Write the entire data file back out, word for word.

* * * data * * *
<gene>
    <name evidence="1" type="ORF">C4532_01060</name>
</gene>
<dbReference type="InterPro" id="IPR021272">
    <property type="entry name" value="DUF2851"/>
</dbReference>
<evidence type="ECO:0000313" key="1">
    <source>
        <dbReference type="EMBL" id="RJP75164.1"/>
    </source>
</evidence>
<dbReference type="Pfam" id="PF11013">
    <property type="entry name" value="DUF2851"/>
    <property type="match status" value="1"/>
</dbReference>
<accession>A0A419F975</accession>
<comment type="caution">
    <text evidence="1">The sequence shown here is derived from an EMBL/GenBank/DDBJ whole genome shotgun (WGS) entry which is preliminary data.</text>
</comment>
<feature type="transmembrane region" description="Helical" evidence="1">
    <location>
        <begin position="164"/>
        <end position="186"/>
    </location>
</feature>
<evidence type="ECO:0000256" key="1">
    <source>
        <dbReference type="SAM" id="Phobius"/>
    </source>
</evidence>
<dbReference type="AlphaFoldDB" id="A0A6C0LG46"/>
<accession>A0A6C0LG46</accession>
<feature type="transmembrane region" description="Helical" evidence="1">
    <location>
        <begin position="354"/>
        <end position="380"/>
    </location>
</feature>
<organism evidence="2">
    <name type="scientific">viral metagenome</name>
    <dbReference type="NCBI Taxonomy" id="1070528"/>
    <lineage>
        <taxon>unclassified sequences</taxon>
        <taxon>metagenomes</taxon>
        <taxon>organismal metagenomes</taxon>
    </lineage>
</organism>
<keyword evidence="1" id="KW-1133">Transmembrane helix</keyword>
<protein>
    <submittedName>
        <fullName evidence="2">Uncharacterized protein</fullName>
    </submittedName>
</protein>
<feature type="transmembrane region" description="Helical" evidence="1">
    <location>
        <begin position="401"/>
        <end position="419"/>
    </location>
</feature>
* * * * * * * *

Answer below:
<gene>
    <name evidence="1" type="ORF">C4532_01060</name>
</gene>
<dbReference type="InterPro" id="IPR021272">
    <property type="entry name" value="DUF2851"/>
</dbReference>
<evidence type="ECO:0000313" key="1">
    <source>
        <dbReference type="EMBL" id="RJP75164.1"/>
    </source>
</evidence>
<dbReference type="Pfam" id="PF11013">
    <property type="entry name" value="DUF2851"/>
    <property type="match status" value="1"/>
</dbReference>
<accession>A0A419F975</accession>
<comment type="caution">
    <text evidence="1">The sequence shown here is derived from an EMBL/GenBank/DDBJ whole genome shotgun (WGS) entry which is preliminary data.</text>
</comment>
<feature type="transmembrane region" description="Helical" evidence="1">
    <location>
        <begin position="164"/>
        <end position="186"/>
    </location>
</feature>
<evidence type="ECO:0000256" key="1">
    <source>
        <dbReference type="SAM" id="Phobius"/>
    </source>
</evidence>
<dbReference type="AlphaFoldDB" id="A0A6C0LG46"/>
<accession>A0A6C0LG46</accession>
<feature type="transmembrane region" description="Helical" evidence="1">
    <location>
        <begin position="354"/>
        <end position="380"/>
    </location>
</feature>
<organism evidence="2">
    <name type="scientific">viral metagenome</name>
    <dbReference type="NCBI Taxonomy" id="1070528"/>
    <lineage>
        <taxon>unclassified sequences</taxon>
        <taxon>metagenomes</taxon>
        <taxon>organismal metagenomes</taxon>
    </lineage>
</organism>
<keyword evidence="1" id="KW-1133">Transmembrane helix</keyword>
<protein>
    <submittedName>
        <fullName evidence="2">Uncharacterized protein</fullName>
    </submittedName>
</protein>
<feature type="transmembrane region" description="Helical" evidence="1">
    <location>
        <begin position="401"/>
        <end position="419"/>
    </location>
</feature>